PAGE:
These are pages with general help on developing applications for .NET and Mono, and other topics not specific to boo itself but useful for a boo developer.
General Info about .NET and Mono
.NET is Microsoft's application framework and runtime engine. Most people using Windows XP have .NET version 1.1, but the 2.0 version was released in the fall of 2005. Boo now supports .NET 4.0.
See also these resources:
- The .NET Development page at MSDN
- Inside the .NET Framework
- .NET Class Library
- The Code Project - samples and tutorials
Below are some resources for developing .NET/Mono applications (primarily the open source and free resources), as well as tutorials.
- SharpDevelop - free, open source, includes a forms designer/GUI builder. Windows only. SharpDevelop supports boo fully.
- MonoDevelop - Works with Mono on Linux or Mac. Peter Johanson has created a boo add-in for MonoDevelop.
- Nant - an XML-based build tool based on Java's ant build tool. Used to build boo itself.
- Visual Studio 2010 (and there is a free Express version of VS 2010 too). The standard commercial IDE used on Windows. People are interested in creating a boo plugin for VS.
- Monolipse There is a boo addin for Eclipse called monolipse. monolipse originated as another project named booclipse but has been expanded to support other EMCA languages such as C#.
- SciBoo - by Steve Donovan, a ScintillaNET based editor.
- Smulton - by Peter Borg. A Mac OS X text editor. An add-in for Boo support is authored by Grant Morgan from the Unity3d.com team. With the Smultron command window you can automatically execute your boo code without leaving the editor.
See the ASP.NET page and tutorials.
ASP.NET is the standard, but see also:
Developing Desktop GUI Applications
The standard Windows API, but you can call it from Linux as well, using Mono's Managed.Windows.Forms project. Here are some code snippets and tutorials on using Windows.Forms:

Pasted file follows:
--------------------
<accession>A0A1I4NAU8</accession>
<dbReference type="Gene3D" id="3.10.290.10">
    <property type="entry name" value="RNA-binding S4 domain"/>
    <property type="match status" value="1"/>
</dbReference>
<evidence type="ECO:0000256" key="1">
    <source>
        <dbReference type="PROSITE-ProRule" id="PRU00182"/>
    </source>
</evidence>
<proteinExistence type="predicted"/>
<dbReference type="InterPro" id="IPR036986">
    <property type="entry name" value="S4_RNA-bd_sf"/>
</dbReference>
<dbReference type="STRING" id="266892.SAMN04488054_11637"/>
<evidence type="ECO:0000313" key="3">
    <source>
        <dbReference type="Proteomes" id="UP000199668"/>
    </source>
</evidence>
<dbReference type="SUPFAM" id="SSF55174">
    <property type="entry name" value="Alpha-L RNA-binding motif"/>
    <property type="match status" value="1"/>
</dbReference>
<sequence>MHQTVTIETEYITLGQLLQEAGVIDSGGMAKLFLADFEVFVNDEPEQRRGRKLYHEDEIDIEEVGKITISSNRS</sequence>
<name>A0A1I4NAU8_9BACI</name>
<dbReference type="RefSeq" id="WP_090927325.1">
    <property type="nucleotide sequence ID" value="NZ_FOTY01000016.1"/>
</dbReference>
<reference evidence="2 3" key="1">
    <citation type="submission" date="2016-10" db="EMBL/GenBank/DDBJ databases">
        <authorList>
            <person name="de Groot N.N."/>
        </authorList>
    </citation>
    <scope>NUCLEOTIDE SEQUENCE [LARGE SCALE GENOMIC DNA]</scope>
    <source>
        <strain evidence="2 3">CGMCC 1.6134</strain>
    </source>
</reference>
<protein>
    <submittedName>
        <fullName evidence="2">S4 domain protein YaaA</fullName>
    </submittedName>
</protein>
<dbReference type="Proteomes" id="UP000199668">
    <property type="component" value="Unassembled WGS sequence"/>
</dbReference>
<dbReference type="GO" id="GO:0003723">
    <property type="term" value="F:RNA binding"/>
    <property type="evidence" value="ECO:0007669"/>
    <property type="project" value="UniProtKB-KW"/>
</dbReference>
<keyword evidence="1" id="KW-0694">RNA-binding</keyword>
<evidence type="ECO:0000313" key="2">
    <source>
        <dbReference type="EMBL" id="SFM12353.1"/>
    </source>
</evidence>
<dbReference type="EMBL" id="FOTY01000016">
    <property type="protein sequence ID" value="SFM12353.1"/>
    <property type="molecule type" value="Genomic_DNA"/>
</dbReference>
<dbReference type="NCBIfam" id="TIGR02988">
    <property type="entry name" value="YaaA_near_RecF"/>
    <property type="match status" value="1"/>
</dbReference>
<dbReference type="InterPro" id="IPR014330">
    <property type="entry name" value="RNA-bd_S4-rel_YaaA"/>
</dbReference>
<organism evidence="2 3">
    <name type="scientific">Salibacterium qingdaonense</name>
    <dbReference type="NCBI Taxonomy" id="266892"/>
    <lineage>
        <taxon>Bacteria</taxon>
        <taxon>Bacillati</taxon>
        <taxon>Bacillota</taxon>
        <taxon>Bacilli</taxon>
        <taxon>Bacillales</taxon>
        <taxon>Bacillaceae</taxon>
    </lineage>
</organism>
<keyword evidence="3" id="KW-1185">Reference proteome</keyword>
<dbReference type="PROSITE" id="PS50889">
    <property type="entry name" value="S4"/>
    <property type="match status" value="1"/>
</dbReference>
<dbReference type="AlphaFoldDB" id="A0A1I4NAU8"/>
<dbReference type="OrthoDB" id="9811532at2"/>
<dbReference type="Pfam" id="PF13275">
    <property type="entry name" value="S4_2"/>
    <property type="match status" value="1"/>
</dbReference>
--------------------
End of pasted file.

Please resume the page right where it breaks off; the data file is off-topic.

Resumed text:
- Windows Forms Quickstart tutorial - tutorials and code snippets for using every type of control
- Code for Windows Forms Controls - also has examples of using just about every control
- Windows Forms FAQ
- Using .NET Windows Forms Controls - article going over basic usage of each of the main form controls
The easiest way to create windows forms with boo is to use SharpDevelop. It has a form designer with support for boo, if you use the new version. If you use an older version or another C# form designer, you can convert the C# generated code to boo automatically.
GTK# is the GUI API used in the GNOME project for Linux, but you can use it on Windows and Mac OS X too, see these articles:
- We have a tutorial on creating a sample GTK# application with the Glade GUI designer.
- Cross platform GUI comes to .NET
- How to Write a Basic Gtk# Program with Mono
GTK# on Windows
There are two versions of GTK# that run on Windows.
- One runs in .NET 1.1 (here is the installer)
- the other runs in Mono, and is included in the combined Mono installer for Windows.
Note though, to compile apps that use the GTK# runtime for .NET 1.1, you may need to download the .NET 1.1 SDK to get them to compile.
Another item now available on Windows is the Gecko Runtime Engine (GRE, here is the installer). This lets you embed the Mozilla browser engine in your GTK# app as a WebControl.
WX.NET and QT#
- ADO.NET - the standard API for working with relational databases, see also Database Recipes and Database Design.
- Most relational database engines have interfaces to .NET/Mono, such as SQLite, MySQL, MS SQL Server, MS Access, Firebird...
- The Database Recipes page also shows examples of non-SQL-based database engines such as db4o.
Math / Statistics
- Generate PDF reports
- Structured Graphics
- Plotting / Charts
- Graph Libs / Graph Drawing
3D, Game Development
- For DirectX, you need to download the DirectX SDK from Microsoft and use the Managed DirectX API. See:
- Game Engines
Please add any game programming tips or samples you have to this site or the boo page at the game programming wiki.
- IndyProject - networking libs for doing ftp, soap, http, smtp, pop, nntp, etc.